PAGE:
Wednesday, October 14, 2009

Blog Action Day: Global Warming? Why, It's COLD out there!

Post Script

Ever since I moved from San Diego up to this rural Paradise where I now call Home, I've been teased about worrying about Global Warming. It still snows here. It still rains here. Folks haven't noticed such a big difference.

But where I came from, there is a HUGE difference. I was raised in a very rural part of east county San Diego, at the foothills of the Cleveland National Forest. It used to snow there every other year. There hasn't been snow there for upwards of 20 + years. The summers now range in the triple digits for weeks into months now, not a couple of errant days. As long as you can bring water to the plants, there is no "out-of-season".. BUT "bringing water to the plants" is now problematical, as the Colorado River is being sucked dry, as is the Sacramento River. Summers are now filled with brown-outs and water rationing as the status quo. I go to visit my Mom every Winter, and walking down the streets of my old hometown is a jarring, jangley experience. It's dry, it's rustley, it's dusty and thirsty and parched. And the places where water still roams wild, those places are still brown along the edges, crispy, sad, with cracked mud like aged ancient sun stroked skin.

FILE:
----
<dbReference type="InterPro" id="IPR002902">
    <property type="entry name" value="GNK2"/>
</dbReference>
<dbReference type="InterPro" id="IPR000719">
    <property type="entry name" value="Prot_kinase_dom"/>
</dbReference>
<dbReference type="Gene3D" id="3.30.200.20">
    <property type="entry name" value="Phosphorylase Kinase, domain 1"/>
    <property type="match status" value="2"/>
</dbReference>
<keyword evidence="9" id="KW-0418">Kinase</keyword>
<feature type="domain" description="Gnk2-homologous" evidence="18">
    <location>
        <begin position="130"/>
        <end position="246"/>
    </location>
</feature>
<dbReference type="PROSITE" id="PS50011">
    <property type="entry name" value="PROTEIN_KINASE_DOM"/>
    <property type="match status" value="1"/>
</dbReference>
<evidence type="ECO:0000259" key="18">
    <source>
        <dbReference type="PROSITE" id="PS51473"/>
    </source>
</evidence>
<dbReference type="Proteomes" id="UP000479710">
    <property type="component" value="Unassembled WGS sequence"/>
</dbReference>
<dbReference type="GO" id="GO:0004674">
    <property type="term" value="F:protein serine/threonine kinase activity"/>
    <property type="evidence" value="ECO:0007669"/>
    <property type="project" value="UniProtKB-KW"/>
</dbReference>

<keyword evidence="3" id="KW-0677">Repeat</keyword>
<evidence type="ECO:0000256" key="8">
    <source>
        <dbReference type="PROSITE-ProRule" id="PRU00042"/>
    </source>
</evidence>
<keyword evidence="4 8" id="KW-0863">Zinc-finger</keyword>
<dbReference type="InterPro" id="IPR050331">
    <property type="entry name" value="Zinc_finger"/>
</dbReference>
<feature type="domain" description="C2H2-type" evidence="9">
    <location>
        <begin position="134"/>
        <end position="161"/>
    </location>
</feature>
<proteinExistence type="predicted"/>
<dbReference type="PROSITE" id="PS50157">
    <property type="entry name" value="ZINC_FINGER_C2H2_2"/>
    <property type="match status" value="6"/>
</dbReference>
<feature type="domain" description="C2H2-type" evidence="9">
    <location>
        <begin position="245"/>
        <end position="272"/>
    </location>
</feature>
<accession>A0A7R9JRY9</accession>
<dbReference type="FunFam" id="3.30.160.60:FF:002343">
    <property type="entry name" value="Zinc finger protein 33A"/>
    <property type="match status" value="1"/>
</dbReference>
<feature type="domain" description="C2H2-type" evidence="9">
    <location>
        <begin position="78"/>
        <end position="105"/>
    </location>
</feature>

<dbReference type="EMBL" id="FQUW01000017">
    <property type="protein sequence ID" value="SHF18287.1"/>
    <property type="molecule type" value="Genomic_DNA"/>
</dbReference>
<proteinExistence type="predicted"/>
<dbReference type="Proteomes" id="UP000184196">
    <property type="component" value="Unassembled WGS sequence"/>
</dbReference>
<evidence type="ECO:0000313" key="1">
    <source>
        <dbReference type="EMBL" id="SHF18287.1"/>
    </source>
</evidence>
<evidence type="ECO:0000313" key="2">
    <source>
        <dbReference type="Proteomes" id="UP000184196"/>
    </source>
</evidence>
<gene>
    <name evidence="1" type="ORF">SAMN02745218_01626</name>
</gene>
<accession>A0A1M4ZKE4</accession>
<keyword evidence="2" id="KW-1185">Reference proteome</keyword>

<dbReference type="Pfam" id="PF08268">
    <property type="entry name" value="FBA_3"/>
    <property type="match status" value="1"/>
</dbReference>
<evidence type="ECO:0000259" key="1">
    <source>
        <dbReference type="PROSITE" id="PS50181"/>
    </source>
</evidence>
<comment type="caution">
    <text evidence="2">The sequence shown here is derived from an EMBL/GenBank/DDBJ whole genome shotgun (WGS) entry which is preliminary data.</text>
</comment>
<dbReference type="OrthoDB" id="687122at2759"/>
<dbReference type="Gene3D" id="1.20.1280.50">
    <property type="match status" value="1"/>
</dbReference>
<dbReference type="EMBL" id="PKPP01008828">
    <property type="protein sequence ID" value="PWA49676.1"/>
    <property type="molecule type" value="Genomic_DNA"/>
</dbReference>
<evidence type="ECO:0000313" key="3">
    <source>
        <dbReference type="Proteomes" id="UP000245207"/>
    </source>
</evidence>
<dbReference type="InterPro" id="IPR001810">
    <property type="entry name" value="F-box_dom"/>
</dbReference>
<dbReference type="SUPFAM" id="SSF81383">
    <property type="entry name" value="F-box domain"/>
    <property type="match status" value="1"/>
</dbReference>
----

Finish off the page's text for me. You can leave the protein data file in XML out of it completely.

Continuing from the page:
There is no more "non fire season" in San Diego. San Diego now has a twelve-month long fire season. Winters are brown and dusty, and what little rain that comes gets sucked away, or washes away the top soil in gullies from the previous burns.

The land is parched, the people disconnected from the land. The land is being cut up, chopped up, burnt and fenced off, the forests burn unchecked. Is it any wonder that SoCal people feel disconnected from the land? I can only imagine how it feels to be a real City person... I know I couldn't do it.

So from my vantage point, busy making terrible landscaping mistakes up here in the Great Pacific Northwest where rain is free falling right from the sky with nary an impediment, Global Warming is a fact of life. It affected me deeply. It chased me from my birth home. It still affects me.

I shut the water off when I brush my teeth. I worry when the water takes a bit to warm up in my shower, worry that I'm wasting water, but I just cannot brace myself to take cold showers up here. I resist allowing the hose to trickle in that NW trick of fooling the freeze. I wrap the faucets up in bubble wrap, instead. I'm piecing together rain barrels. I should have them up and ready next year. I worry about watering my gardens, and I figure that I need to divert that run-off into a source where I can tap it.

My other project is to see if I can tap the washing machine grey water for watering the landscape plants. That shouldn't be TOO hard, but I will need help in accomplishing it...

I have pictures of it snowing in Flinn Springs. I have memories -- not pictures, mind you, because we got into too much trouble skidding down the snowy hill in our new white britches --which got quite ruined-- on our butts as kids! This was in 1962.